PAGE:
JERUSALEM — Tensions between Israel and Hezbollah in Lebanon escalated Monday as Israeli forces repelled what security officials described as a border infiltration with heavy shelling in a clash that had both sides on high alert.
In a televised address, Netanyahu said Hezbollah leader Hasan Nasrallah was "embroiling Lebanon" at the behest of Iran.
"Hezbollah needs to understand that it is playing with fire," Netanyahu said. "Any attack against us will be met with great strength."
The skirmish followed a week of rising tensions and provocations, including an airstrike attributed to Israel that killed a Hezbollah fighter in Syria and to which the group has vowed to respond. The U.N. Interim Force in Lebanon said it was in contact with both sides and would launch an investigation to determine the cause of Monday's incident.
Hezbollah is both an armed group and a political party in Lebanon. Israel views it as a dangerous regional proxy operated by its archenemy Iran; both Israel and the United States have designated it a terrorist organization.
Lt. Col. Jonathan Conricus, an Israeli army spokesman, said the flare-up was sparked by an "infiltration attempt by a terrorist squad that crossed the Blue Line by a few meters." The Blue Line was drawn by the United Nations in 2000 to confirm an Israeli troop withdrawal from southern Lebanon.
Conricus said that the group was monitored by Israeli army field observers and that the “infiltration was successfully thwarted.” No Israeli or Lebanese casualties were reported.
“The terrorists retreated back to Lebanon,” Conricus said. “We have no information if any of the perpetrators were wounded or killed.”
Israeli television showed large plumes of smoke rising over the border area that the Israelis call Mount Dov and the Lebanese call the Shebaa Farms. Hezbollah’s Al-Manar television channel said Israeli shelling continued for an hour until around 5 p.m.
The Israel Defense Forces (IDF) identified the fighters as a Hezbollah cell, but there were doubts in Lebanon: Hezbollah does not shy from claiming its operations or losses. As hours passed and the group did not release a statement, local media channels, including Al-Manar, called on it to clarify what had happened.
Hezbollah eventually issued a statement denying carrying out an operation in Israel. The group said it did not fire anything into Israel but had received fire.
Hezbollah said Israel’s claim of “foiling an infiltration operation” was “an attempt to invent false and fantastical victories.” Its media office did not respond to a request for comment.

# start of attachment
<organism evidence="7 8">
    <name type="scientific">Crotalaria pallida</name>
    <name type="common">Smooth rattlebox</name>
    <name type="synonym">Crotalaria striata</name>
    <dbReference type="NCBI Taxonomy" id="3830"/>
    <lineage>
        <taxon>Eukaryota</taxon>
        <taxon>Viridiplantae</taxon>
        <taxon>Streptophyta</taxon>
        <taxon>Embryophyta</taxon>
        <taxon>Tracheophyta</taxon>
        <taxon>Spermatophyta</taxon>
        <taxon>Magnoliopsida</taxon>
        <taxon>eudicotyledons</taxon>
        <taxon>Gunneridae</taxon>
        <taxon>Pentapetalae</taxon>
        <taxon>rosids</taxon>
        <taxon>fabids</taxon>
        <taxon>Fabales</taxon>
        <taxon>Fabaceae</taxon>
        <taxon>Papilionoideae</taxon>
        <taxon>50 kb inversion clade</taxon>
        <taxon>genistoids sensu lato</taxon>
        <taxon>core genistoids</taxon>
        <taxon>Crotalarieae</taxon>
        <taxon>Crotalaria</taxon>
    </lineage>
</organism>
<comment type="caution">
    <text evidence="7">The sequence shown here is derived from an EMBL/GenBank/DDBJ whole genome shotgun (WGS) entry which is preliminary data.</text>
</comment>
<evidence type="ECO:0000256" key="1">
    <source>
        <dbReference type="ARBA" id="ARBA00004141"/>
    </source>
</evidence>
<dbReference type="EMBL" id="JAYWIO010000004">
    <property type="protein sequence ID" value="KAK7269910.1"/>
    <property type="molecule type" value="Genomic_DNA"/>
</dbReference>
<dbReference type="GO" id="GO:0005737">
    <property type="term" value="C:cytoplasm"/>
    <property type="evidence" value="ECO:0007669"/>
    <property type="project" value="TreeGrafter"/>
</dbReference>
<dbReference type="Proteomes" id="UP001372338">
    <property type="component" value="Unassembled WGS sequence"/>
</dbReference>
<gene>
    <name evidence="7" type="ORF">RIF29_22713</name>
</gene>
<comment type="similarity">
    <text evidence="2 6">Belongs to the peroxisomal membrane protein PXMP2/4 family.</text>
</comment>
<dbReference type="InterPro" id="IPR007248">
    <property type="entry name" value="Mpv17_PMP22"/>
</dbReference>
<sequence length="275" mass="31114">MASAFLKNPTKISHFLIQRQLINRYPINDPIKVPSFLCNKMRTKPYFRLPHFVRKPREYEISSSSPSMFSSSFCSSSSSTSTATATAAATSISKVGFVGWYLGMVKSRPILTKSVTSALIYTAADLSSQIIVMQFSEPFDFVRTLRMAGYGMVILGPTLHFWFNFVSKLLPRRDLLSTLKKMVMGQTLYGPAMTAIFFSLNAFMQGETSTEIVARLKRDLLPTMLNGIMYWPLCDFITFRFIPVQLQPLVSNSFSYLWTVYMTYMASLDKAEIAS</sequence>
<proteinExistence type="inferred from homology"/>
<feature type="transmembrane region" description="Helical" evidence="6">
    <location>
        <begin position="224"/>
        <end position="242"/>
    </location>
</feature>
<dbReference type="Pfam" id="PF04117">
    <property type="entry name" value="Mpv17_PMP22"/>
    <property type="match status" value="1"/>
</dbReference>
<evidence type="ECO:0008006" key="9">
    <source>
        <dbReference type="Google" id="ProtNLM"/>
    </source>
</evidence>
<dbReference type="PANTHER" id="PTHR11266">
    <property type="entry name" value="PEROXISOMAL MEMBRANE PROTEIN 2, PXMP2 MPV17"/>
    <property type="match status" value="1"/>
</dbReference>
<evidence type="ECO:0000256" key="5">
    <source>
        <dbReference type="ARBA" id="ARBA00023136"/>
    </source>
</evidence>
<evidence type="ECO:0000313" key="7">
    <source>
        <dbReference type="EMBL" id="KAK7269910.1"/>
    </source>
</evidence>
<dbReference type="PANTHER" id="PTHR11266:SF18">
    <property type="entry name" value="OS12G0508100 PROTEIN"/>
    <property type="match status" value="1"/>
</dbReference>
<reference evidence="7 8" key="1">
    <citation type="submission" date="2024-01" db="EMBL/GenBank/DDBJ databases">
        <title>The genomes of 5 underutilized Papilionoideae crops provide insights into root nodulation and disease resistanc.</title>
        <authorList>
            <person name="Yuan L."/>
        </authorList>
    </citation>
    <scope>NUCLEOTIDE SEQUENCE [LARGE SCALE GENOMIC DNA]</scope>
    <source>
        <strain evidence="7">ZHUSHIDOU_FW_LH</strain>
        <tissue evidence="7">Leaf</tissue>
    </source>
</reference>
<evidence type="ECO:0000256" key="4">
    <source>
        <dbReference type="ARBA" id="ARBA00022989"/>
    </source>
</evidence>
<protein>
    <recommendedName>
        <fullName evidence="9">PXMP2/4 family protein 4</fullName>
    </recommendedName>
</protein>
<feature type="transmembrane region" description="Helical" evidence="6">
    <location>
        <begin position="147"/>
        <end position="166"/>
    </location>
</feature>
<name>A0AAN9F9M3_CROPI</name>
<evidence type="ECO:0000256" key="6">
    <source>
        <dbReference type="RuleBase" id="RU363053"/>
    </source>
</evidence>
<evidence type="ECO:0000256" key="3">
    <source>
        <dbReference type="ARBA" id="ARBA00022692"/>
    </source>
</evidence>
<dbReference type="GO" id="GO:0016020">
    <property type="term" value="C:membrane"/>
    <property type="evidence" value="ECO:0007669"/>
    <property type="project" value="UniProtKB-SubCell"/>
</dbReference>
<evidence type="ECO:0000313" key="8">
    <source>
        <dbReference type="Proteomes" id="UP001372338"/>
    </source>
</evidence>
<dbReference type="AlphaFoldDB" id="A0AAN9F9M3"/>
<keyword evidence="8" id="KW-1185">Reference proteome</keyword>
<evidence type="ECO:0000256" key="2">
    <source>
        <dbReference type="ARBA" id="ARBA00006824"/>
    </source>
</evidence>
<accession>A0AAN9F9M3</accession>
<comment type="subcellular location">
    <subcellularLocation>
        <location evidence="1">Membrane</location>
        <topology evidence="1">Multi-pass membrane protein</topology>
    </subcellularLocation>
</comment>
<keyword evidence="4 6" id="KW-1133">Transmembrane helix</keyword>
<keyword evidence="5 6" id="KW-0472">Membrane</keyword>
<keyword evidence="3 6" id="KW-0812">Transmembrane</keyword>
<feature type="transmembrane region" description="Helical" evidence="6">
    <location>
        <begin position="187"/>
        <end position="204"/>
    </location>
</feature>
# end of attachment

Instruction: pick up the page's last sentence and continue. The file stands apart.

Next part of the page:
Israeli media initially reported the clash had been sparked by a Hezbollah-fired rocket aimed at an Israeli army tank. Conricus said there was no information of an antitank missile being fired at an Israeli army vehicle.
The Israeli military instructed residents living along the Israeli side of the Blue Line to stay in their homes. Agricultural work and tourist activity was suspended, and main roads were closed to nonessential traffic. Civilian life has since resumed.
Tensions between Israel and Hezbollah are not new — the two fought a bitter war in the summer of 2006.
Netanyahu said Israel is “constantly monitoring what is happening on our northern border.”
“Our policy is clear,” he said. “First, we will not allow Iran to entrench militarily on our border with Syria. Second, Lebanon and Hezbollah will bear the responsibility for any attack against us emanating from Lebanese territory. Third, the IDF is prepared for any scenario. We are active in all arenas for the security of Israel — both close to our borders and far from them.”
A spokesman for the U.N. Interim Force in Lebanon, which patrols Lebanon’s southern border with Israel, said the head of mission, Maj. Gen. Stefano Del Col, “has been in contact with both parties to assess the situation and decrease tensions, urging to use maximum restraint.”
Spokesman Andrea Tenenti said an investigation would be launched to clarify what prompted the incident.
The clash Monday came less than a week after a Hezbollah fighter was killed in an airstrike on pro-Iranian militants in Syria, an attack attributed to Israel. Israeli officials do not comment publicly on operations in Syria. They say their goal is to stop Iranian expansion and threats in the country, which borders Israel to the northeast.
In its statement Monday, Hezbollah said its response to the killing of the fighter “is definitely coming.”
At the funeral last week, Hezbollah lawmaker Hassan Ezziddine called the fighter a “martyr” and emphasized that the fight would continue, “even if martyr after martyr fell.”
Israeli violations of Lebanese airspace have increased in recent weeks, with frequent flights over the country to conduct operations in Syria and return. Hezbollah helps prop up Syrian President Bashar al-Assad.
On Friday, the Israeli army said that it responded to munitions fired toward the Israeli Golan Heights from Syria by striking military targets in that country. A Syrian war monitor reported that five foreign fighters were killed and several were wounded.
Twenty Israeli drones violated Lebanese airspace Friday, the Lebanese Armed Forces said, and there were at least nine more violations Saturday. The army said it was coordinating with the U.N. force.
On Sunday, an Israeli drone fell in southern Lebanon, the IDF said. Later Sunday, Hezbollah’s deputy leader said a war with Israel was unlikely.
“The atmosphere does not tell of a war happening, in light of internal Israeli confusion and Trump’s fall [in polling] inside America, and the Israelis cannot guarantee winning any war,” deputy leader Naim Qassem said. He said he doubted there would be war with Israel in the coming months.
Lebanese Prime Minister Hassan Diab said he canceled meetings Monday to address the clash in the south.